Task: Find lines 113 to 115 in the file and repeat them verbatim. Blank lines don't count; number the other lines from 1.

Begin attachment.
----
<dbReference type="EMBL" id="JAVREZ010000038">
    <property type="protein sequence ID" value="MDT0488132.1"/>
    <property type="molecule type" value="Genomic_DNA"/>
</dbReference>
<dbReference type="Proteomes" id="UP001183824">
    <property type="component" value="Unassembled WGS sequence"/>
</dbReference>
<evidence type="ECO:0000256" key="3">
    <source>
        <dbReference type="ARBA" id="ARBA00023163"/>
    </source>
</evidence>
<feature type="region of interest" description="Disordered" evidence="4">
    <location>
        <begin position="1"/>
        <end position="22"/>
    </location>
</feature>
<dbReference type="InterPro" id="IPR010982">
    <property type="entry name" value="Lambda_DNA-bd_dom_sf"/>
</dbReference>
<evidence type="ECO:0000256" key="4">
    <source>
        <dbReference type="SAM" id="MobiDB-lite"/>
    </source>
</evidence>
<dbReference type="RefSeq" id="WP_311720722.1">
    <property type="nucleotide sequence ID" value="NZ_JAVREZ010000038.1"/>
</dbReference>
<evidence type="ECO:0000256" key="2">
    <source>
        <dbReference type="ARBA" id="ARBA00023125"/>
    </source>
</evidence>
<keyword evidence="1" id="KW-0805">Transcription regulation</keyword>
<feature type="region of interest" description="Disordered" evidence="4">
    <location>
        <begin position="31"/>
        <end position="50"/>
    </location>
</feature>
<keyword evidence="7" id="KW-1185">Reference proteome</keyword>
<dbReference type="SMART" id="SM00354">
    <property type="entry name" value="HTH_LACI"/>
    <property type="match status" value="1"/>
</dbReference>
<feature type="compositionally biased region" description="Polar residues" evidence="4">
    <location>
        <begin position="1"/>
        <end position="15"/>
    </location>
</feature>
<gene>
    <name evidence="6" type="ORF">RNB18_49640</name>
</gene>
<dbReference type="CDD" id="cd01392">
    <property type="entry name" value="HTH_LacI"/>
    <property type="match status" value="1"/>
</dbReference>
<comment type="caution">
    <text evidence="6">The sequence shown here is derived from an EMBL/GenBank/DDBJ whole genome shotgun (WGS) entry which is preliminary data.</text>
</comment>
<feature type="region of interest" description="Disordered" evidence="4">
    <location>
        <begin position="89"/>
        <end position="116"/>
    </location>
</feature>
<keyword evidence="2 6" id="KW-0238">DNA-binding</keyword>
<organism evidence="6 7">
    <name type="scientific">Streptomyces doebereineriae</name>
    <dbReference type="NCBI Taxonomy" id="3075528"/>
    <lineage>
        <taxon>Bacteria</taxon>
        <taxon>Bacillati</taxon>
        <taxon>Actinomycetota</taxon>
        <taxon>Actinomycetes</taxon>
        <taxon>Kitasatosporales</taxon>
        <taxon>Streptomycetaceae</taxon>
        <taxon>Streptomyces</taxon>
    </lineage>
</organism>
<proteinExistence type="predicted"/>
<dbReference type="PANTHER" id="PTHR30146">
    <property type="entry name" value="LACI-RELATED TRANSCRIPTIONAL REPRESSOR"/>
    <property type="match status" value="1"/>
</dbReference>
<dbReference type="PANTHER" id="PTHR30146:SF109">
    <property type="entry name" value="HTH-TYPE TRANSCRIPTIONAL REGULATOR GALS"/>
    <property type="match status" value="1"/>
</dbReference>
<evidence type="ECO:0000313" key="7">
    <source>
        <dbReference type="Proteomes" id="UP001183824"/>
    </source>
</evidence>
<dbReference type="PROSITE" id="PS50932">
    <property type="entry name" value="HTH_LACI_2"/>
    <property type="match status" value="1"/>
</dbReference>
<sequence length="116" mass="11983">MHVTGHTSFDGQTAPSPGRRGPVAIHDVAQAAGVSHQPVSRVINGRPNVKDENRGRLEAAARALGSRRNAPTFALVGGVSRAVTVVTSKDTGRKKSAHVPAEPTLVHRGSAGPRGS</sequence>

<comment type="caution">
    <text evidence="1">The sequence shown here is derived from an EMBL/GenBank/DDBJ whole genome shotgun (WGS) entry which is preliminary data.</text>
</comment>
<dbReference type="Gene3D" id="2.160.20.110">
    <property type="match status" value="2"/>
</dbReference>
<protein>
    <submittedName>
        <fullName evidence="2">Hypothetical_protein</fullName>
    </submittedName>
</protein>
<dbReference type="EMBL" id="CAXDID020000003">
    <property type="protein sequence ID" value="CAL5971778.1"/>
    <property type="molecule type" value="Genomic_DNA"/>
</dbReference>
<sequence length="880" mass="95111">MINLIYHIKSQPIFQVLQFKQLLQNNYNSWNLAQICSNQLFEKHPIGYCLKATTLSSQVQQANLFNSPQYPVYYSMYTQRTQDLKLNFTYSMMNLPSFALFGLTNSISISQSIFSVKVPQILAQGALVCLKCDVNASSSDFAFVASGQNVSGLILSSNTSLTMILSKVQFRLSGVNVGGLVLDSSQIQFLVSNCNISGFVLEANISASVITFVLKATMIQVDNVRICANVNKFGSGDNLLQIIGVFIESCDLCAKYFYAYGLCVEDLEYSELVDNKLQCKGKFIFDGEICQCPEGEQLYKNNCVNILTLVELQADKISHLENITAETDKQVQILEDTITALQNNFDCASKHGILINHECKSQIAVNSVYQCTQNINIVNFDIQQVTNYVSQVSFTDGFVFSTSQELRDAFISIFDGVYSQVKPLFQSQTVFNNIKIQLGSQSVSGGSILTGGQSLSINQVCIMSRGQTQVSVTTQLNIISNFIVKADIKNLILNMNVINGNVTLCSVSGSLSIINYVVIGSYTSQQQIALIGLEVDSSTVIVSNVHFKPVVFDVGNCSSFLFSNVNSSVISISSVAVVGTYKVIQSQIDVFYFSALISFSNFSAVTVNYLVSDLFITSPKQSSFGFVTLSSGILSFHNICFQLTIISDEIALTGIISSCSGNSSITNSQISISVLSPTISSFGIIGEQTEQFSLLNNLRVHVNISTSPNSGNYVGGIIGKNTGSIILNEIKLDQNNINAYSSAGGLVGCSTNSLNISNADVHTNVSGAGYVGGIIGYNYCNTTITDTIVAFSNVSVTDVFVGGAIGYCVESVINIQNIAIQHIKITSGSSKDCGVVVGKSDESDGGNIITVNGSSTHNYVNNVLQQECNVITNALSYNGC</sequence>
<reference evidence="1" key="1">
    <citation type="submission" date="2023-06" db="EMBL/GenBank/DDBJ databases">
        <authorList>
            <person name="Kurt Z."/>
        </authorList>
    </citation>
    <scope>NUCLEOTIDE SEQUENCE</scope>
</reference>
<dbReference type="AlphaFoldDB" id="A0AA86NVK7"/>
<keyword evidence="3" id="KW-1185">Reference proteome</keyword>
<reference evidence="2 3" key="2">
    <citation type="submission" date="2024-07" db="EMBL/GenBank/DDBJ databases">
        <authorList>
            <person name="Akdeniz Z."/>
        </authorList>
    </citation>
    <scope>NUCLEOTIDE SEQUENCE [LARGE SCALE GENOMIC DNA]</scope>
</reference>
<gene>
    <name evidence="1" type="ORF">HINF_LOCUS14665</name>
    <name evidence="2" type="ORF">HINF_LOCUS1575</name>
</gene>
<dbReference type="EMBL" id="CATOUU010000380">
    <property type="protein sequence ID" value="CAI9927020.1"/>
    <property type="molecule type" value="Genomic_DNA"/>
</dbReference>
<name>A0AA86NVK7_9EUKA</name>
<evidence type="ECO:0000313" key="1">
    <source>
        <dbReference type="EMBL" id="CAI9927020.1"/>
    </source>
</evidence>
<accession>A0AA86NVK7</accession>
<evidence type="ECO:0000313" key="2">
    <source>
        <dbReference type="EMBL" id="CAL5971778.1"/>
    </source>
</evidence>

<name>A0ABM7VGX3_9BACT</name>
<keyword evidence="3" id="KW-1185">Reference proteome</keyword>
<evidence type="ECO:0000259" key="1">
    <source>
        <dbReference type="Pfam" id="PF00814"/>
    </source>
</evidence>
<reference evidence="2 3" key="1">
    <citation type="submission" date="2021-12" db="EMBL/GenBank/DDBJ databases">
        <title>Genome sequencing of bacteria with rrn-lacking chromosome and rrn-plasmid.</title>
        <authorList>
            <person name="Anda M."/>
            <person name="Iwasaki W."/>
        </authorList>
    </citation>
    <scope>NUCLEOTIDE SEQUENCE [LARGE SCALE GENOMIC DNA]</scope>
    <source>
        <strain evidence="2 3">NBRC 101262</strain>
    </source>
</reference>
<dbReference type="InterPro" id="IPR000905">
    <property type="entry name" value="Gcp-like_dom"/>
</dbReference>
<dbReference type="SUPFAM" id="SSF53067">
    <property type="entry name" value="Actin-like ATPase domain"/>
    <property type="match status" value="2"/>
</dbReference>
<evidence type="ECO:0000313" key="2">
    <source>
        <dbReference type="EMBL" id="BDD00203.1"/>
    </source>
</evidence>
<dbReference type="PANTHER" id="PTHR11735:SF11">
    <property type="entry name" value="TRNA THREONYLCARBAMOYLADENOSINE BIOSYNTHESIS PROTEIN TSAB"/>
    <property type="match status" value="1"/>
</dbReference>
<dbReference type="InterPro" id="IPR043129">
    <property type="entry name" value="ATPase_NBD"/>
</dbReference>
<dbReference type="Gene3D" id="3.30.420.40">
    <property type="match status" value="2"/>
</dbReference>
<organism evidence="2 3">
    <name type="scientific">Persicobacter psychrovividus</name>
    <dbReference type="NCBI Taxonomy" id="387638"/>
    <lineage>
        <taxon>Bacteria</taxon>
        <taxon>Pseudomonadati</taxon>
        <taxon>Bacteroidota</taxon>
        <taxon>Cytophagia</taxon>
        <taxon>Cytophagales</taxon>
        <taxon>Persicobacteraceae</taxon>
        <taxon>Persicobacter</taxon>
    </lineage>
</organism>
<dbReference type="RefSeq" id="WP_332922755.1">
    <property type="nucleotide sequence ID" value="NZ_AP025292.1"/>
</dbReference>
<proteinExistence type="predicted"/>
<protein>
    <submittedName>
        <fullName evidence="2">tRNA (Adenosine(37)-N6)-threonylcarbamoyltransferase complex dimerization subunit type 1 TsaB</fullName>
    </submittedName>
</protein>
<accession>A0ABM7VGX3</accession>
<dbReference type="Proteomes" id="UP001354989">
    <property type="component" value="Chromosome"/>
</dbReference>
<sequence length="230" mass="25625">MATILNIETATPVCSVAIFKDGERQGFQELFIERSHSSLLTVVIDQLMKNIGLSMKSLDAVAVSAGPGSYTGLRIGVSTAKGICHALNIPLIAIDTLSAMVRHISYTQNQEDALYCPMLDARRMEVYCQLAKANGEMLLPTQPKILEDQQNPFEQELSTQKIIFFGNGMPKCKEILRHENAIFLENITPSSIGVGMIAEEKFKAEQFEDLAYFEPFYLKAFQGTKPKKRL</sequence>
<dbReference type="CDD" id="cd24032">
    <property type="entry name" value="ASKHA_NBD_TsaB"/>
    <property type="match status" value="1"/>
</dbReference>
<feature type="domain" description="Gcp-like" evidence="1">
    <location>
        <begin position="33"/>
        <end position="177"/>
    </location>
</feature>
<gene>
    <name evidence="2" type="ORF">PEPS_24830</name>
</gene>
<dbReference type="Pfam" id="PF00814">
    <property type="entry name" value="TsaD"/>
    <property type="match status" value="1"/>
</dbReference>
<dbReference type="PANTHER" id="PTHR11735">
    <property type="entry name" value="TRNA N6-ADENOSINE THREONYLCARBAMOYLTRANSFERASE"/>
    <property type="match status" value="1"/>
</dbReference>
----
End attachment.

<dbReference type="EMBL" id="CAXDID020000003">
    <property type="protein sequence ID" value="CAL5971778.1"/>
    <property type="molecule type" value="Genomic_DNA"/>